Fast forward a quarter of a century later. President Bill Clinton wasn’t the big winner when the GOP impeached him in 1999 after the findings of the Starr Report. But the likes of Newt Gingrich, Henry Hyde, Bob Barr and Florida’s own Bill McCollum didn’t exactly gain from it either. Now some of the House impeachment managers gained retrospect–namely Charles Canady, who followed through with a term limits pledge in 2000 and currently leads the Florida Supreme Court where he has been over a decade, and Lindsey Graham who often went his own way on impeachment. George W. Bush–who promised to restore honor to the White House after Clinton and who stressed he wasn’t like the Republicans in Washington–proved to be the big winner when the smoke cleared on the impeachment fight.
History doesn’t exactly bode well for Trump. Johnson and Clinton might have survived their impeachment battle but both were left very bruised. Even if Trump wins a second term, he will a tough time getting his agenda through Congress. He wasn’t able to do much there even when the GOP controlled both ends of Capitol Hill and that’s only gotten worse now that Nancy Pelosi holds the gavel.
But history offers little comfort for most of the leading Democrats hoping to take on Trump next year. Joe Biden might get a boost in the short run but he will get caught up in the Ukrainian mess. Senate Democrats like Warren, Harris and Sanders will also end up looking bad in the impeachment fight.
Based on how Grant, Carter and Bush did after impeachment fights, Democrats would be wise to consider an outsider for the presidential candidate. The pickings are pretty slim in the current field. Montana Gov. Steve Bullock hasn’t gained much traction. Neither have former congressmen like Beto O’Rourke, John Delaney and Joe Sestak. Marianne Williamson and Andrew Yang have their followers but it’s near impossible seeing the Democrats turn to either of them.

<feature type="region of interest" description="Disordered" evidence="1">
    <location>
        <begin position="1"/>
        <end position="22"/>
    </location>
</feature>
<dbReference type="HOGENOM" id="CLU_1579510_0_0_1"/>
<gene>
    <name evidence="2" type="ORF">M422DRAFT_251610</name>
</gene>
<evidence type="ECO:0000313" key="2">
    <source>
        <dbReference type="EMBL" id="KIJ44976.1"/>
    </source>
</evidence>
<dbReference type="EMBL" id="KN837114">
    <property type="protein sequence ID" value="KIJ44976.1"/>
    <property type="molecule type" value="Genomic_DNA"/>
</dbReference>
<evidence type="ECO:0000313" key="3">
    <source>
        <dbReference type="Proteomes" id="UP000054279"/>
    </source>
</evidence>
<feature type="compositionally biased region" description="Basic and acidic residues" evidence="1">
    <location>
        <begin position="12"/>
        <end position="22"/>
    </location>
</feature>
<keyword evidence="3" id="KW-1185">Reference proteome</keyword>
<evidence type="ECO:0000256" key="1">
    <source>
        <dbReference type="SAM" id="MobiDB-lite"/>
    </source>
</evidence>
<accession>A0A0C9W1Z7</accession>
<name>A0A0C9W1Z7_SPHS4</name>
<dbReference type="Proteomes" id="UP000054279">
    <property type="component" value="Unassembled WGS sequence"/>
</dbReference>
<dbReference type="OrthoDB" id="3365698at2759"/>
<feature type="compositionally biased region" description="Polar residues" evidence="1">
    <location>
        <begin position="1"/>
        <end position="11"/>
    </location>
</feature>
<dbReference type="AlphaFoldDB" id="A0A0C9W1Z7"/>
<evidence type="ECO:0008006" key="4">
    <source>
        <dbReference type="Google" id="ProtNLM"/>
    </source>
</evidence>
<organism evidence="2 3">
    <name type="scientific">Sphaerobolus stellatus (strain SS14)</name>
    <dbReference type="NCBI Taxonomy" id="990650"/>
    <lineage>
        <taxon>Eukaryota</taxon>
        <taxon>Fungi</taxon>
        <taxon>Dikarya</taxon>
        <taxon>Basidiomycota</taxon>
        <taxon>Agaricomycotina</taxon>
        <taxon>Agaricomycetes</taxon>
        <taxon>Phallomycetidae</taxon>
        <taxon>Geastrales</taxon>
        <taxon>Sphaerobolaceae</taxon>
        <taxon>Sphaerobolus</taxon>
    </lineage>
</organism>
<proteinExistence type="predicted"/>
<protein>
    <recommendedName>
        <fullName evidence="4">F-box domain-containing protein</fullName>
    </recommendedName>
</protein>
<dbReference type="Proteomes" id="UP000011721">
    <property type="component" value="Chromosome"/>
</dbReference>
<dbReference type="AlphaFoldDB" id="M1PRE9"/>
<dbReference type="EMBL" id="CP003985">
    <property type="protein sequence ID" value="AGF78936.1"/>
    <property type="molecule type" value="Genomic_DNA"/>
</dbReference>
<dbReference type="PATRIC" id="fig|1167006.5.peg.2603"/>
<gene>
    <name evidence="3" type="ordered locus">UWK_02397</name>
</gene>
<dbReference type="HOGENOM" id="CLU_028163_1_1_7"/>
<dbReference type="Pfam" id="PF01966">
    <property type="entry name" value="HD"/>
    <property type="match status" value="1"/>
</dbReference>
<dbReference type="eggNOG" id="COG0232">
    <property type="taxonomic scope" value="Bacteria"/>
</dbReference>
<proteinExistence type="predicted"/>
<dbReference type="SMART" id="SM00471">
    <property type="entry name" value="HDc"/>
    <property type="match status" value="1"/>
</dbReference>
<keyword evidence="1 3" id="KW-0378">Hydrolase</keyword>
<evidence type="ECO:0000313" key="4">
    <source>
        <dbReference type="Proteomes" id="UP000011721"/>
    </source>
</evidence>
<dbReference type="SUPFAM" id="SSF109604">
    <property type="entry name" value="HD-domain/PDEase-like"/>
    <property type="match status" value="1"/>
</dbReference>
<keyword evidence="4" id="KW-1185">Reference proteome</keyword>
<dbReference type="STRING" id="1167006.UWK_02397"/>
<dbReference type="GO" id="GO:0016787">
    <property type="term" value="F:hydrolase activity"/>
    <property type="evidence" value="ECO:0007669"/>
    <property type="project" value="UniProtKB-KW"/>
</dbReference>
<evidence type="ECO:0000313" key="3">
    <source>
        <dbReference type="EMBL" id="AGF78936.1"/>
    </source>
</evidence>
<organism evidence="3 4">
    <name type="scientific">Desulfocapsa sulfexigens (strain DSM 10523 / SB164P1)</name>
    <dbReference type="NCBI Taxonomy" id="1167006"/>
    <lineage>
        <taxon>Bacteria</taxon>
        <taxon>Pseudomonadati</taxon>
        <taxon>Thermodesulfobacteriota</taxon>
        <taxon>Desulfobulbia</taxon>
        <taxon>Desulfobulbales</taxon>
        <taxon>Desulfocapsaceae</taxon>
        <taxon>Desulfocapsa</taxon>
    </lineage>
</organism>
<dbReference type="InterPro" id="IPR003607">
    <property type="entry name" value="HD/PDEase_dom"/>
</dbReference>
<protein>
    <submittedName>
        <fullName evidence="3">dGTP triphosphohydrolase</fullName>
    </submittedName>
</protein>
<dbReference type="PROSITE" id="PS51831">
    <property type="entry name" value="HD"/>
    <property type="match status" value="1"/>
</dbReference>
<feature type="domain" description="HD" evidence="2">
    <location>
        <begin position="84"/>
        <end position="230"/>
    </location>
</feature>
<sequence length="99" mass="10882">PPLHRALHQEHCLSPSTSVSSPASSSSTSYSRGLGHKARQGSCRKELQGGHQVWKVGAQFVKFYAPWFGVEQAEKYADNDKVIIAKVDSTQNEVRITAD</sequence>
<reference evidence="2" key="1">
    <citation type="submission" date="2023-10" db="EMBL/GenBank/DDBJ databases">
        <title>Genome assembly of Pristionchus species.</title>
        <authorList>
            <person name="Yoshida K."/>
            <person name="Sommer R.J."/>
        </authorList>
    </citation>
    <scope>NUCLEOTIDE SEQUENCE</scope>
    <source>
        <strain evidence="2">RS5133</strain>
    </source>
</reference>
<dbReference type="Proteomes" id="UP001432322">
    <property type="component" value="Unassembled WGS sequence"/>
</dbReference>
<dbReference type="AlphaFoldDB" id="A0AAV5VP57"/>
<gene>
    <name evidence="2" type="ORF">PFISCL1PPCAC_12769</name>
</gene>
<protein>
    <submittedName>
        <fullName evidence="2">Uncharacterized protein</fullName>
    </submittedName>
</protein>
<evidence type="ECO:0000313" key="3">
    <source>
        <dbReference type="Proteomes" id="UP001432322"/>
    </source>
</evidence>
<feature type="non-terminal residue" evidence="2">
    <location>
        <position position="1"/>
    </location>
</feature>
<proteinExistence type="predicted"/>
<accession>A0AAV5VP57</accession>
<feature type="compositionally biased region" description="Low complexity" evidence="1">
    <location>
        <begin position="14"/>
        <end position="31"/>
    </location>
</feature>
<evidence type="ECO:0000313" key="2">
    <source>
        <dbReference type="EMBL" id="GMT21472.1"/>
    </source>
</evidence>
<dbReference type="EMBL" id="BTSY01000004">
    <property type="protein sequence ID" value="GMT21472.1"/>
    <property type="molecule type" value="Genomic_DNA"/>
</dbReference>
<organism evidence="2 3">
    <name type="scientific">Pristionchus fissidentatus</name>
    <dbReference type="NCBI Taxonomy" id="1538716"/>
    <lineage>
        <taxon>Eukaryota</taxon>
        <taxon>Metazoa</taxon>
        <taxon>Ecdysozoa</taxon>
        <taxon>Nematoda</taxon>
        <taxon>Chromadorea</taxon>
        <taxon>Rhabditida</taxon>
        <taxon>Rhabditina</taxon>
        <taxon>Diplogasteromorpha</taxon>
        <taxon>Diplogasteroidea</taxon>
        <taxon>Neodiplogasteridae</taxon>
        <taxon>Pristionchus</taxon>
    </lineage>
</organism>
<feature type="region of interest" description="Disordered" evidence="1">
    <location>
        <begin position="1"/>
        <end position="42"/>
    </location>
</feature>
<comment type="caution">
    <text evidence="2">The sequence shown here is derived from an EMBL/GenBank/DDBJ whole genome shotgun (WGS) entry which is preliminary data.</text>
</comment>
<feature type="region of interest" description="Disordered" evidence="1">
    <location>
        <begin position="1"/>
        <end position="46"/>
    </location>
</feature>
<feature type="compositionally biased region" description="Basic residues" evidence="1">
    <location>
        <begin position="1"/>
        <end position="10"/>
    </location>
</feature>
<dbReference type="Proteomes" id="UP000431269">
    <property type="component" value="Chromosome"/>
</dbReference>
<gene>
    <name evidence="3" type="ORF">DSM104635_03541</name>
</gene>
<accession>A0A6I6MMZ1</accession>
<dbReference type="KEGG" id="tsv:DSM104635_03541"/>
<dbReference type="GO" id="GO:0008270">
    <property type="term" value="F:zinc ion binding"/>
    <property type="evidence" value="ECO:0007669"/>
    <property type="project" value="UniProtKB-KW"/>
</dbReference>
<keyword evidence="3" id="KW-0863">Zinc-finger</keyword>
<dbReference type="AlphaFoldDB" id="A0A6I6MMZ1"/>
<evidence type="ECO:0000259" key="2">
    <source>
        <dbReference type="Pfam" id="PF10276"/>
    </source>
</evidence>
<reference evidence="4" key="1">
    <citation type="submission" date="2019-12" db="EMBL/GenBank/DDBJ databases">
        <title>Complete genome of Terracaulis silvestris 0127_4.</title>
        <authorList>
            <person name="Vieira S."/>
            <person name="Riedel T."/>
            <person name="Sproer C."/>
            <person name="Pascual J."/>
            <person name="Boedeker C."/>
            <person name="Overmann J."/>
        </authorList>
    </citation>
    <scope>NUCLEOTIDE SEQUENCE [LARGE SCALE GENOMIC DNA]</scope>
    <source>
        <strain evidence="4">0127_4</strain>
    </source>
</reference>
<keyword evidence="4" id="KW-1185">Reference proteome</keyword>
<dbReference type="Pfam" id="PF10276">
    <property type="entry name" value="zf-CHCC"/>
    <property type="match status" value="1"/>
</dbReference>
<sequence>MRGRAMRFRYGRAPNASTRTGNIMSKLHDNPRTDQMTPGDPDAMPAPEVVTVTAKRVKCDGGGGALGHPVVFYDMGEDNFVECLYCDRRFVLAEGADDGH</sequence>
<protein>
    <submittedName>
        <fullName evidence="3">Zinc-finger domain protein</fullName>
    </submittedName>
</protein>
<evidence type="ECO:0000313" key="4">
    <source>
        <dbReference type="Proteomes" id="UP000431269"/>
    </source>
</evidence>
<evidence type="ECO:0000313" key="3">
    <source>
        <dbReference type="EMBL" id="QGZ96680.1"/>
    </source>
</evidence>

All of this leaves Pete Buttigieg. The South Bend mayor has defied gravity so far in his presidential bid and he occupies a strange place between the top candidates and the underdogs. If he plays his cards right–and that’s a big if–Buttigieg might be able to benefit as his rivals for the Democratic nomination and Trump engage in a food fight and voters get fed up and look for someone from outside the Beltway. Lost in all the hoopla as the latest round of polls show Warren leading in key states and even across the nation has been Buttigieg creeping up again. For example, he slipped past Harris to take fourth in the latest national polls from Quinnipiac University and Emerson University. Buttigieg also jumped Harris in the latest Monmouth poll of New Hampshire. He might be in decent position to take advantage of Biden, Harris, Sanders and Warren getting dragged down in the mud in an impeachment fight.
Regardless of who is up and who is down in the polls, history shows outsiders–not the sitting president or the congressional leadership–gain the most from impeachment fights. Trump’s defied history before of course but this could be a situation where he and his main opponents, despite their respective bases cheering them on, all end up looking bad to voters who simply will have had enough.
Kevin Derby wrote this analysis. He can be reached at firstname.lastname@example.org.